Policy 6 - Community Facilities referred to ensuring the provision of additional facilities to meet the needs of the Borough which took advantage of opportunities within the river corridor.
Policy 10 - Environment Protection included reference to enhancing the openness of green wedges, including the River Tees Valley from Surtees Bridge, Stockton to Yarm.
C. Straughan also noted the following issues from the emerging Regeneration Development Plan Document:
The Green Blue Heart
New River Crossings
Linking Stockton Town Centre with the Riverside
It was explained that in 2007 the Planning Department had to identify policies from the Local Plan which they wished to keep in place until the Core Strategy was implemented. Several Environmental and Recreational policies had been saved to ensure that development and protection of areas could continue to take place.
The Boathouse Lane Development was discussed. There had been two planning applications approved for this area, and both included a footpath along the river bank. Section 106 implications were also discussed. It was queried whether the student accommodation that was being built next to Victoria Bridge was part of the Boathouse Lane Development. C. Straughan confirmed this, and explained that planning permission was granted as the building met the design brief for the area that included an 'Iconic Building'. She further explained that access to the site would be via the existing access to the site, which would undergo improvements.
The Old Vinegar site issue was raised, and disappointment was expressed that
schemes which had proposed use of the site for leisure facilities had not progressed due to planning issues. C. Straughan explained that there were several policies which restricted the scope for building on this site. These policies included the site being classified as a green wedge, being within a conservation area, and being next to Yarm Bridge which was a Scheduled Ancient Monument and the viaduct which was Listed Building. The Traffic Section had concerns for the site due to access at the bridge, which they viewed as being a very busy bridge in terms of traffic.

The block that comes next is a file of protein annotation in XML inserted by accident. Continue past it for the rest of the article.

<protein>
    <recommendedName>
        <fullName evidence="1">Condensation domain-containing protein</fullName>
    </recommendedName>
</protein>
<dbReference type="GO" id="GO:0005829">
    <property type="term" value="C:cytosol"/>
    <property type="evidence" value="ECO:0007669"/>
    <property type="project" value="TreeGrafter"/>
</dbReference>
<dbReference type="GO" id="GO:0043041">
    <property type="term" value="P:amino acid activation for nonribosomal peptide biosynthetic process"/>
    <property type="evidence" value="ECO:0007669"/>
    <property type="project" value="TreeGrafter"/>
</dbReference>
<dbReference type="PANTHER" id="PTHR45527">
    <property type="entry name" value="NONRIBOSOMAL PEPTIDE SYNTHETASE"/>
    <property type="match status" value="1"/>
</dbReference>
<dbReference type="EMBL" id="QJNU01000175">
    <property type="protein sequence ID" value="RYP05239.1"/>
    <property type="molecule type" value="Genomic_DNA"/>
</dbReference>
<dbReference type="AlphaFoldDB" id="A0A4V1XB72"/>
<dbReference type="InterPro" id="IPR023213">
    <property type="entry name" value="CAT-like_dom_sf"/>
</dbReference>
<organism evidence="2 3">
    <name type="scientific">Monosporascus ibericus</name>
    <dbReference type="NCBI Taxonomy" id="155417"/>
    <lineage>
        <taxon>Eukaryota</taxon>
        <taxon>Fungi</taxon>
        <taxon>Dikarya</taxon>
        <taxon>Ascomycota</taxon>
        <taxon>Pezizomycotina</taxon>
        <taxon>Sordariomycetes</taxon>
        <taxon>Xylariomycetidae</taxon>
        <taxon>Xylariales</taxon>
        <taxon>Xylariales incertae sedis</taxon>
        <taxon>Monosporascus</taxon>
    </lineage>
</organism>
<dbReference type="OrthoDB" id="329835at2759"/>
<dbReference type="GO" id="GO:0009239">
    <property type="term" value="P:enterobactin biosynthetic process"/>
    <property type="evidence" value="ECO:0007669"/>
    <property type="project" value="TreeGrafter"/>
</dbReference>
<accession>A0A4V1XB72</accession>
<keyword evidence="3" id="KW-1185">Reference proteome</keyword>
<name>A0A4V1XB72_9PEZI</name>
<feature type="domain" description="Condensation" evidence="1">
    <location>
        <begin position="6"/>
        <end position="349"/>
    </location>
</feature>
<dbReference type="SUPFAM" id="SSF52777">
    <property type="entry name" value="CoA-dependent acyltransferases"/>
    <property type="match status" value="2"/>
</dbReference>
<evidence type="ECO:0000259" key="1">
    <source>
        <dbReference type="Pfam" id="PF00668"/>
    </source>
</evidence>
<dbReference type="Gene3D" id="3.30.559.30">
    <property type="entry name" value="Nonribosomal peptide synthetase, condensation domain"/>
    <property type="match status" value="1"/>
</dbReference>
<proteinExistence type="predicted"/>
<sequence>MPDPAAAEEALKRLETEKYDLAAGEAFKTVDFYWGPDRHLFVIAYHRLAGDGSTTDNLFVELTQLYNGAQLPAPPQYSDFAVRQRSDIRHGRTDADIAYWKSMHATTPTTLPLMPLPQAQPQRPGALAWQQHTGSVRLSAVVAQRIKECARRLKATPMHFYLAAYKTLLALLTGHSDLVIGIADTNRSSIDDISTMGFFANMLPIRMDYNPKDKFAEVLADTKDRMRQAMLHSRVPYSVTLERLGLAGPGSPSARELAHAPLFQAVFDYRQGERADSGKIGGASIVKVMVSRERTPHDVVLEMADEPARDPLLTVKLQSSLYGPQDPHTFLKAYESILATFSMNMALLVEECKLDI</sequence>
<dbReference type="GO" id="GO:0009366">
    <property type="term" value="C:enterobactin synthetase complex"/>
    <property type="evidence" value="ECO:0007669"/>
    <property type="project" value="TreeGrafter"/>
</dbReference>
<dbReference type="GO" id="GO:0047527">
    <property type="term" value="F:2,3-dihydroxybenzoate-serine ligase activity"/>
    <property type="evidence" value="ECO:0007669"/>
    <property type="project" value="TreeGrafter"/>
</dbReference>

In 1994, a developer had applied for a Certificate of Appropriate Alternative Development including proposals for a riverside marina boating facility and riverside recreation centre. The Council refused these proposals on the basis of the sites location within a Green Wedge, the impact upon the surrounding structures and the setting of the Conservation Areas of Eaglescliffe and Yarm, and the unsuitability of the access to the site. Upon appeal, the Planning Inspector ruled in favour of the Council.
G. Clingan further explained that there were further issues with access to the site, as although there was an opportunity to allow access from Aisalby Road, it would have entailed requesting access over private land. A. Slater commented that it would have been useful for the full implications of development at this (and other) locations to have been fully explored prior to their being included within the Tees Navigation Strategy.
The flood risk for the River Tees was queried. C. Straughan informed that in some areas there was a high risk of flooding. However there were defences that could be put in place to mitigate the risk, and when planning permission was sought for sites in flood risks areas, the Environment Agency was consulted. A. Slater discussed the Barrage as a flood defence, and noted that, due to climate change, the level of risk was shifting.